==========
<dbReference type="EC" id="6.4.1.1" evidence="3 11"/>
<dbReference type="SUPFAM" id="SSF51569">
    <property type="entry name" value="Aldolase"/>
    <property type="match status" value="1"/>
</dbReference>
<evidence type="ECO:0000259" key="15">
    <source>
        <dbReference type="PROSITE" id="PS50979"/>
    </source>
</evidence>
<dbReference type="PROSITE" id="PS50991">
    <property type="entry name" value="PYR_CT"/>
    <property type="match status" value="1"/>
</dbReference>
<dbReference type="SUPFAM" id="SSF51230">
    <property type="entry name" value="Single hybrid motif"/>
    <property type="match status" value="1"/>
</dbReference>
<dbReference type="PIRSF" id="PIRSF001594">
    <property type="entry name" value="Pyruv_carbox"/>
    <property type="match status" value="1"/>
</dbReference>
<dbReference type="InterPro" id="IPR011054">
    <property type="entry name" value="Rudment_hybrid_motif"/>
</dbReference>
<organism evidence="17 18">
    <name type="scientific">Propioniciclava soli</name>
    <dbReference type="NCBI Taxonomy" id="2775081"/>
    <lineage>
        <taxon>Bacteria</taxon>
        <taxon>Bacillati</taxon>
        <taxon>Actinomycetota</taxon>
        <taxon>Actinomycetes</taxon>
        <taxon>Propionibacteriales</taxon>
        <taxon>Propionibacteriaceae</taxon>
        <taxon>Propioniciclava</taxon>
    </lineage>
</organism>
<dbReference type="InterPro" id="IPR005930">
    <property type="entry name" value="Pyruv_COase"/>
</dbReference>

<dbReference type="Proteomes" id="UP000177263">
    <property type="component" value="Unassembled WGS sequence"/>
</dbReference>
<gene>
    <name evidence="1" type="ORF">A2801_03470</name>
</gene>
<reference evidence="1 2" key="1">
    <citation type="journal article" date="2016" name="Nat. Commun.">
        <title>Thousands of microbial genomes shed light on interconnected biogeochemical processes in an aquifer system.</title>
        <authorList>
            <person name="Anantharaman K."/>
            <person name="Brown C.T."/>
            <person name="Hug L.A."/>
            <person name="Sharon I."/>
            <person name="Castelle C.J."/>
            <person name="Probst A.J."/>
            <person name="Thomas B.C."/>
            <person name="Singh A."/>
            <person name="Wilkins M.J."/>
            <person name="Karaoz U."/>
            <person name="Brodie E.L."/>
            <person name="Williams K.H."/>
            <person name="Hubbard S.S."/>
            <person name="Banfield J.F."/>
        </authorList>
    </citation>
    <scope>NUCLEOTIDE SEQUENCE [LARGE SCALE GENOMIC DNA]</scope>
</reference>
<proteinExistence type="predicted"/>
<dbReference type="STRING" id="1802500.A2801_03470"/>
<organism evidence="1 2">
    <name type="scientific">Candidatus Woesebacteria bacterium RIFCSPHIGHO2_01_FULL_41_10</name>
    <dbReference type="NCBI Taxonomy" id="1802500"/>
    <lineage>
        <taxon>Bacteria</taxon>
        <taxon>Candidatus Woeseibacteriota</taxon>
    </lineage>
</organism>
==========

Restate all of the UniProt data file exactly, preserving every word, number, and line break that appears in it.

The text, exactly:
<dbReference type="EC" id="6.4.1.1" evidence="3 11"/>
<dbReference type="SUPFAM" id="SSF51569">
    <property type="entry name" value="Aldolase"/>
    <property type="match status" value="1"/>
</dbReference>
<evidence type="ECO:0000259" key="15">
    <source>
        <dbReference type="PROSITE" id="PS50979"/>
    </source>
</evidence>
<dbReference type="PROSITE" id="PS50991">
    <property type="entry name" value="PYR_CT"/>
    <property type="match status" value="1"/>
</dbReference>
<dbReference type="SUPFAM" id="SSF51230">
    <property type="entry name" value="Single hybrid motif"/>
    <property type="match status" value="1"/>
</dbReference>
<dbReference type="PIRSF" id="PIRSF001594">
    <property type="entry name" value="Pyruv_carbox"/>
    <property type="match status" value="1"/>
</dbReference>
<dbReference type="InterPro" id="IPR011054">
    <property type="entry name" value="Rudment_hybrid_motif"/>
</dbReference>
<organism evidence="17 18">
    <name type="scientific">Propioniciclava soli</name>
    <dbReference type="NCBI Taxonomy" id="2775081"/>
    <lineage>
        <taxon>Bacteria</taxon>
        <taxon>Bacillati</taxon>
        <taxon>Actinomycetota</taxon>
        <taxon>Actinomycetes</taxon>
        <taxon>Propionibacteriales</taxon>
        <taxon>Propionibacteriaceae</taxon>
        <taxon>Propioniciclava</taxon>
    </lineage>
</organism>
<dbReference type="InterPro" id="IPR005930">
    <property type="entry name" value="Pyruv_COase"/>
</dbReference>

<dbReference type="Proteomes" id="UP000177263">
    <property type="component" value="Unassembled WGS sequence"/>
</dbReference>
<gene>
    <name evidence="1" type="ORF">A2801_03470</name>
</gene>
<reference evidence="1 2" key="1">
    <citation type="journal article" date="2016" name="Nat. Commun.">
        <title>Thousands of microbial genomes shed light on interconnected biogeochemical processes in an aquifer system.</title>
        <authorList>
            <person name="Anantharaman K."/>
            <person name="Brown C.T."/>
            <person name="Hug L.A."/>
            <person name="Sharon I."/>
            <person name="Castelle C.J."/>
            <person name="Probst A.J."/>
            <person name="Thomas B.C."/>
            <person name="Singh A."/>
            <person name="Wilkins M.J."/>
            <person name="Karaoz U."/>
            <person name="Brodie E.L."/>
            <person name="Williams K.H."/>
            <person name="Hubbard S.S."/>
            <person name="Banfield J.F."/>
        </authorList>
    </citation>
    <scope>NUCLEOTIDE SEQUENCE [LARGE SCALE GENOMIC DNA]</scope>
</reference>
<proteinExistence type="predicted"/>
<dbReference type="STRING" id="1802500.A2801_03470"/>
<organism evidence="1 2">
    <name type="scientific">Candidatus Woesebacteria bacterium RIFCSPHIGHO2_01_FULL_41_10</name>
    <dbReference type="NCBI Taxonomy" id="1802500"/>
    <lineage>
        <taxon>Bacteria</taxon>
        <taxon>Candidatus Woeseibacteriota</taxon>
    </lineage>
</organism>